Mayhem has been locked away for a while now. Can we expect her to come out anytime soon?
Pokaski: Next week we get to see Bridget and Mayhem in the same scene a little. They are gonna have a come-to-Bridget moment.

In this episode, D'Spayre learns more about his powers and his potential to be a god. So where does that conversation lead him?
Pokaski: He's kind of the potential for the worst in all of us. I think we all are kind of given these small transactions where we could take advantage of someone else and gain a little more power. Over the last four episodes of the season, Tandy, Tyrone, Bridget, Mayhem, and D'Spayre are all deciding who they are and what their commitment is. He's very tempted by becoming a god so he's gonna pursue that and we're gonna tell an interesting origin story for him in Episode 9 that crystallizes what kind of villain he's gonna be.

He's gonna bring, not the mayhem, but something else.
Pokaski: He's gonna bring the pain. It's really fun to have a jazz trumpeter as a bad guy.

Yeah, and he's so suave. There's something about him that is just so smooth and effortless.
Pokaski: When we did auditions for this role, we auditioned probably a hundred people, if not more. And we had two scenes, one was playing the nice guy and one was playing getting upset and being a little less nice. Brooklyn [McLinn] was one of those few actors who really mastered both of those so well. He comes off as nice and he comes off as cool but you'll see him when he gets a little meaner.

Adina goes to a dark place with Connors (J.D. Evermore) to find closure for her son. Now that she knows where his body is, will that help her move on or will she continue to carry that anger and resentment over his death?
Pokaski: It was amazing to give Gloria [Reuben] the kind of real estate that we always wanted to give her in this episode. And she has a big episode next week where her Antigone/Tell-Tale Heart story with Connors is not quite over yet. I don't wanna give away too much but hang on 'til next episode before you really cement any opinions of her.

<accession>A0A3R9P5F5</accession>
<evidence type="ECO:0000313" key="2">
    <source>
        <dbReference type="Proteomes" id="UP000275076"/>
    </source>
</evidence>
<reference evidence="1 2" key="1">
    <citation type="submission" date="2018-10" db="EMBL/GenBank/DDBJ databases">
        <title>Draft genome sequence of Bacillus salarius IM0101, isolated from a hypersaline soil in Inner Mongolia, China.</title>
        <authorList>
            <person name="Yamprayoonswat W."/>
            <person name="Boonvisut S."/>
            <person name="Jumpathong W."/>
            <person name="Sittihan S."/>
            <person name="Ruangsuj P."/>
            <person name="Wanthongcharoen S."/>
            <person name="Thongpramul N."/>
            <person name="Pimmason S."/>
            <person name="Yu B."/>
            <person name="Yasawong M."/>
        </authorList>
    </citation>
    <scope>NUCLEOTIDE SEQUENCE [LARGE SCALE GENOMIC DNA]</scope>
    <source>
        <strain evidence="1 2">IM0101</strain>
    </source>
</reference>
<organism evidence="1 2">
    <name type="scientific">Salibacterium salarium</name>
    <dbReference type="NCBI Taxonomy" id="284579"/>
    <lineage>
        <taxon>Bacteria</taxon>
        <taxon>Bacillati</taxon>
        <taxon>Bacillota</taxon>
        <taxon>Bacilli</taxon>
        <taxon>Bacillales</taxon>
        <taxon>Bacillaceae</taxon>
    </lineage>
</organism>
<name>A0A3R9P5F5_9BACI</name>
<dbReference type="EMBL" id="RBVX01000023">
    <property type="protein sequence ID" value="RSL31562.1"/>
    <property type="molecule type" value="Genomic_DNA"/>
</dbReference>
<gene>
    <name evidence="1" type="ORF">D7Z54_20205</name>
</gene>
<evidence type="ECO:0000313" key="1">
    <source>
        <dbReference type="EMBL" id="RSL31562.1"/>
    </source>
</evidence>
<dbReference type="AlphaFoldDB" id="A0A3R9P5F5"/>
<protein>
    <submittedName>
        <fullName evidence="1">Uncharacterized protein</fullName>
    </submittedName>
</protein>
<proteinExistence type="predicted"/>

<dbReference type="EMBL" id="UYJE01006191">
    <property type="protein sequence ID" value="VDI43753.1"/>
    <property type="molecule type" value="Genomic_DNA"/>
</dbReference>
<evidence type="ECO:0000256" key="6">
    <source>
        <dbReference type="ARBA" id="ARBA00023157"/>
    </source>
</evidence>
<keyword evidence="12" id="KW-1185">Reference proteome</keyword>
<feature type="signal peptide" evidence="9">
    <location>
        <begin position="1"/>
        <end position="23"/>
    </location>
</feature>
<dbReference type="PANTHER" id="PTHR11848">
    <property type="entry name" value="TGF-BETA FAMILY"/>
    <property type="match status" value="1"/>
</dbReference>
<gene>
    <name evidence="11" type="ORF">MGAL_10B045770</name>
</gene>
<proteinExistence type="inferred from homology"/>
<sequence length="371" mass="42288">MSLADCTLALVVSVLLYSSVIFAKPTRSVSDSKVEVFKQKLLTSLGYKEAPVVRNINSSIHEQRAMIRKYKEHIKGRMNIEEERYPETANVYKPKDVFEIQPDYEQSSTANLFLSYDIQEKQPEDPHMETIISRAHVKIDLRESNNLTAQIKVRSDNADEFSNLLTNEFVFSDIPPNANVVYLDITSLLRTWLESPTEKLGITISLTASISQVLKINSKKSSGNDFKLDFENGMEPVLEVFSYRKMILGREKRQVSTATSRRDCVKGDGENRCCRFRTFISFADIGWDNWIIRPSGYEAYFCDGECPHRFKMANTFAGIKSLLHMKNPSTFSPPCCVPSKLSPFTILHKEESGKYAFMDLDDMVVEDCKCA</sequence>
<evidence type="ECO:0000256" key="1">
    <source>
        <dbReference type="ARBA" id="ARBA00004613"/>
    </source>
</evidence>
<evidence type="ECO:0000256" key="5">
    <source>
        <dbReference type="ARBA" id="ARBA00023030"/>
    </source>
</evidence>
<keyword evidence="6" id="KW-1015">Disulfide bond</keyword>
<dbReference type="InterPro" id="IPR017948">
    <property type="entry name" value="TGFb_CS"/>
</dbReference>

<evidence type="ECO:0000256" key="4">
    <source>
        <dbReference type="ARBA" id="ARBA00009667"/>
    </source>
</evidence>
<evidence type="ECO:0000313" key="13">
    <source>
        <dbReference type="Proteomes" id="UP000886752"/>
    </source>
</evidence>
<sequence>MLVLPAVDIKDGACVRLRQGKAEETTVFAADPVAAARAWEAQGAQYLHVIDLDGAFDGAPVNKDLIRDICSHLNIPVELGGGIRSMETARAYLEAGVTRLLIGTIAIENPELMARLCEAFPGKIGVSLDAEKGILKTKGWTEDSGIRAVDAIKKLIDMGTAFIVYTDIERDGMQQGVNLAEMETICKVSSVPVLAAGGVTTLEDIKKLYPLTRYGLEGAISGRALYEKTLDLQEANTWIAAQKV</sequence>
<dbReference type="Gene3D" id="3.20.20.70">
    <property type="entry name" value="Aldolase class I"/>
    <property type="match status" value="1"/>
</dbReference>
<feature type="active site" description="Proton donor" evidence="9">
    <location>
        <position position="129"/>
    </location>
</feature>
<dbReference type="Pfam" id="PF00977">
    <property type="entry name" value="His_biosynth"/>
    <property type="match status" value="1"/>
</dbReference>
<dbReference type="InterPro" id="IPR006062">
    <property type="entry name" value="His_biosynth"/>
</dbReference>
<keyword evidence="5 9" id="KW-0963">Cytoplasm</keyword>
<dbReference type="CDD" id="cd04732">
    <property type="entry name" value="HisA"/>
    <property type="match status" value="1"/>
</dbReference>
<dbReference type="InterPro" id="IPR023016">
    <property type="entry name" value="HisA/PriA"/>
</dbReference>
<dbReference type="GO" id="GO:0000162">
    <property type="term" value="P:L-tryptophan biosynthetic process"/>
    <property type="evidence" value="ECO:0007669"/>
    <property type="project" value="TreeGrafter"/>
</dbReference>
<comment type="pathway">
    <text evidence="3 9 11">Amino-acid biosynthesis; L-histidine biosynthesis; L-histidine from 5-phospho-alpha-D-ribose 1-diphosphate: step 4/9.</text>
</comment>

Connors is pretty sincere about atoning for his actions but will that be enough to make up for his past mistakes?
Pokaski: J.D. [Evermore] does such a good job of playing the realities of white privilege and white apologism. Connors is showing an effort to do it but the question for the audience is, does he deserve forgiveness? Do we all deserve forgiveness? Is there a line we cross where we don't anymore? Part of that discussion we all had was whether or not he's crossed a line. Whether no matter how good his intentions were, does he deserve society's effort anymore?

What do you hope the audience takes away from Connors' plotline? What discussion did you have about how to approach this story?
Pokaski: I remember there were heated discussions. I think all of us have been part of systemic racism that many white people, including myself, have re-enforced either consciously or subconsciously. That's what we wanted to fit in when he said, "I didn't care what it did to your son. It got me ahead." There's a moment that Gloria plays so brilliantly right before Ty's dad knocks on the door where he says, "To be honest, I didn't choose... I was not committed to corruption, but then I kept going down the road." I think all of us who see the advantages of a white male power structure operate that way whether we like it or not. And none of us are perfect. We can all at least understand that we do it and hopefully, start to move the needle towards a more just system.

Do you think having a diverse writers' room and incorporating these different voices helps you address these issues with the nuance that they deserve?
Pokaski: Absolutely. All the talk about putting together a diverse writers' room, this is why you do it. There's no conversation we could have in our writers' room, with the exception of some LGBT issues which we want to correct, where we can't make sure that at least every point of view is represented by one or more people. And we can have real conversations. What it does is it allows us to represent our backgrounds but then also find common ground differentiations that we triangulate in a real, truthful answer. And I think that's why we have the best writers' room in the business. They all bring their own truths to it and we find something that hopefully is greater than the sum of any of our parts.

Marvel's Cloak & Dagger airs Thursdays at 8/7 on Freeform.